December 11, 2006

One Last Thought


One Last Thought

Phishing for Security?




One prominent topic in Internet and computer security, which I never got the chance to cover, is the Phishing epidemic. When I first encountered the term, it seemed ironically clever. I had always completely disregarded these emails, which try to lure people into entering sensitive perosnal information into mock web sites. However, this is a legitimate form of identity theft — so much so that an entire association has been created to combat phishing: "PhishTank is a free community site where anyone can submit, verify, track and share phishing data."



Phishing is most commonly found in your email inbox. Spam email is unsolicited junk email that is usually trying to get you to buy something or somehow extract personal information. Bill Gates claimed only three years that by now, spam would be completely eliminated. Unfortunately, some reports say that worldwide spam has doubled in only the last year. This is because of new, clever ways of delivering junk mail. Currently, plenty of junk email leaks through my junk filter because of the way it is digsuised. Often times, emails will be sent as large picture files. This way, although many filters will detect spam in text form, they have not mastered the automatic detection of large images that delivery similar phishing messages. All year I have received a similar notification from "5th 3rd Bank" to update my account information, a request I have repeatedly deleted and denied.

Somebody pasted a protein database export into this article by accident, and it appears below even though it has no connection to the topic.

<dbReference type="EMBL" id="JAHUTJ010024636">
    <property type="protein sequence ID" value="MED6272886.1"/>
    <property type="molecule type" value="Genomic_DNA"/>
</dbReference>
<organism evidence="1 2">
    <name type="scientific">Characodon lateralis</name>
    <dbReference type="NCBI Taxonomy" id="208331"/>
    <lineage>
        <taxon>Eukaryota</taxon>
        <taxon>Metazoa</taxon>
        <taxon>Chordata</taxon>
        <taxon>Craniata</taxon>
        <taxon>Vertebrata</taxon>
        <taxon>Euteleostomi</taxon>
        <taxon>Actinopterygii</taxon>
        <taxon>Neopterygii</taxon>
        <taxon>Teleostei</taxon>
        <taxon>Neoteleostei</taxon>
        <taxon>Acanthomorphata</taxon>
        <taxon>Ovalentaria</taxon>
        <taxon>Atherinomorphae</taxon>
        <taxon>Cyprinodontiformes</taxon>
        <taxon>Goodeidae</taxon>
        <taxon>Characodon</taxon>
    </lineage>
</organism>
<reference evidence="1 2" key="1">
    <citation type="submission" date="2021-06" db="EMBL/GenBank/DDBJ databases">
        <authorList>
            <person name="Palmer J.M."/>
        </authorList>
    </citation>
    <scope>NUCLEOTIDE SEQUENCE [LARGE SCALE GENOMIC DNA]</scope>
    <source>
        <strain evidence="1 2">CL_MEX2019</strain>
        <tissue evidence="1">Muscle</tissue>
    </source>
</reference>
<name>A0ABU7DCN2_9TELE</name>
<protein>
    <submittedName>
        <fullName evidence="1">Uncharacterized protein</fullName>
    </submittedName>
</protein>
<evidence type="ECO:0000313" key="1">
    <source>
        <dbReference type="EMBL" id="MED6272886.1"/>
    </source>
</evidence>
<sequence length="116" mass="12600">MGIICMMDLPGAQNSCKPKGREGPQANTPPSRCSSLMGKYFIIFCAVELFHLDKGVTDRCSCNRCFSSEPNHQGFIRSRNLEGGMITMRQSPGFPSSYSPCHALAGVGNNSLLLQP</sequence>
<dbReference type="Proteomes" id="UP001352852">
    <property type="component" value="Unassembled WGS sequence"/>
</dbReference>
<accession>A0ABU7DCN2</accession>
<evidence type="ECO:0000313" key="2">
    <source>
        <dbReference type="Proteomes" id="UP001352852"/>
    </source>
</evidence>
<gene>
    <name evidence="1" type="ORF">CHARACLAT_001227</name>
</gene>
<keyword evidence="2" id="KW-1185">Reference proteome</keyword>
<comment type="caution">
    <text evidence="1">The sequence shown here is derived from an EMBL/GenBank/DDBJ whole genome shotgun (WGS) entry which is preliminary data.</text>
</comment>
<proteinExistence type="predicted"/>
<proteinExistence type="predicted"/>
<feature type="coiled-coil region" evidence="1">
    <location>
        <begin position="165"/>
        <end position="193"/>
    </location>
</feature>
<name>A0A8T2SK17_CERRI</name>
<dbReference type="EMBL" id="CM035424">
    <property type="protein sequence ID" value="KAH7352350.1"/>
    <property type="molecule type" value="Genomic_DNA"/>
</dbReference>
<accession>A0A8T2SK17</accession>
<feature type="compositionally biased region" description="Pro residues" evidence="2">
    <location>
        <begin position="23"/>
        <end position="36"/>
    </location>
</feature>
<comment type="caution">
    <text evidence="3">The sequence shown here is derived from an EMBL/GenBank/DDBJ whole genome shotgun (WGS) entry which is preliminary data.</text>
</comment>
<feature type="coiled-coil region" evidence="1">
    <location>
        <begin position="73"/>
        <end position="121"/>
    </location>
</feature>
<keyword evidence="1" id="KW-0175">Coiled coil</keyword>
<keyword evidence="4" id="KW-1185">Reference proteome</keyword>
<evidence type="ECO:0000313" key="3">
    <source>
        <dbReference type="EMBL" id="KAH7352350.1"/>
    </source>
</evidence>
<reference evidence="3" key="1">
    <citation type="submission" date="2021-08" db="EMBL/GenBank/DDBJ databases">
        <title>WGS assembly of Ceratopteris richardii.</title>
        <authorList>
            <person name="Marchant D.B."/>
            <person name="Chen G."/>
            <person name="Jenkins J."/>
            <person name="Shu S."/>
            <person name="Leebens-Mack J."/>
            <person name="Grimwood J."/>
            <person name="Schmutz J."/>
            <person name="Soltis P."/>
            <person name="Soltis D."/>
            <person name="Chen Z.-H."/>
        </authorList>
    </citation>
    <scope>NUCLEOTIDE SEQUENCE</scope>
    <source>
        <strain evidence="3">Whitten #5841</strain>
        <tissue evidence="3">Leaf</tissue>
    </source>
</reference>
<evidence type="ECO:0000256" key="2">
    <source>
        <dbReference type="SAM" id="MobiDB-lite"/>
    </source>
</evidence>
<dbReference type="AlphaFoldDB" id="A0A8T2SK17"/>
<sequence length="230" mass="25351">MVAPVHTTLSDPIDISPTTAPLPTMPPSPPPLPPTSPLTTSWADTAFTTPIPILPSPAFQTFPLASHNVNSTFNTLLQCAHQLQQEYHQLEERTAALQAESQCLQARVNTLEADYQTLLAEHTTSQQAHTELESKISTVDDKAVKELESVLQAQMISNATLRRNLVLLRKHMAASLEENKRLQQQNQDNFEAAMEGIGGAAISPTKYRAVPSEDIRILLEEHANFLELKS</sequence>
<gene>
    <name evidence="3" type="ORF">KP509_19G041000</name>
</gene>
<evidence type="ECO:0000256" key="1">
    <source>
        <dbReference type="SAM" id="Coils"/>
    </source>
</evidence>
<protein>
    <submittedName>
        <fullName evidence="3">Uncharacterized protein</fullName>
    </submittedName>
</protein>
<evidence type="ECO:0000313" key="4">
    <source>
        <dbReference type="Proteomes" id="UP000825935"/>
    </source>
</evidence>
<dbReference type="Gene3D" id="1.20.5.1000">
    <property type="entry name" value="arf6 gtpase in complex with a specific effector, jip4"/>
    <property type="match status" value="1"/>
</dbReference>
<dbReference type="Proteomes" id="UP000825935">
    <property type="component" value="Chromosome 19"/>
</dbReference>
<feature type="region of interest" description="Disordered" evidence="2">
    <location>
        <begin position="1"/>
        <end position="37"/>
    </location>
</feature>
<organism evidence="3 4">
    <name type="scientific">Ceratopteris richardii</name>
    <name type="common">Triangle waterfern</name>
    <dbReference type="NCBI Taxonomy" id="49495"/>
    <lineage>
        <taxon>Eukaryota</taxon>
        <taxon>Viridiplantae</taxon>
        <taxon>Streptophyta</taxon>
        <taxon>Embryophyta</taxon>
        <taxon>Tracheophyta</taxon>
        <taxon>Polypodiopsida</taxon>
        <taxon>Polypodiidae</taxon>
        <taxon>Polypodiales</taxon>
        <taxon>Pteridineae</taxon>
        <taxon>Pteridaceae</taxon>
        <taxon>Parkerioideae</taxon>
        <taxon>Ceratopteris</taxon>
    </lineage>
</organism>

PhishTank allows everyone to report sites like these and make everyone aware that this is a scam. However, some phishermen are becoming increasingly clever, targeting people for identity theft not just through picture files in email. Some send an email with silent and unnoticed script that occurs when opened. This script is programmed to rewrite the Host file on your computer. What does this mean??? Well, if the hacker changes your Host file, when you go to update your information on, for example, Amazon.com, you may not be going to Amazon. The hacker will change the Host file so when you go to this site, you are actually taken to a copy-cat site and prompted to re-authenticate your information. The host script, which supercedes the DNS server you attempt to contact when you enter the website, can fool many users into giving out sensitive information to hackers and identity thieves.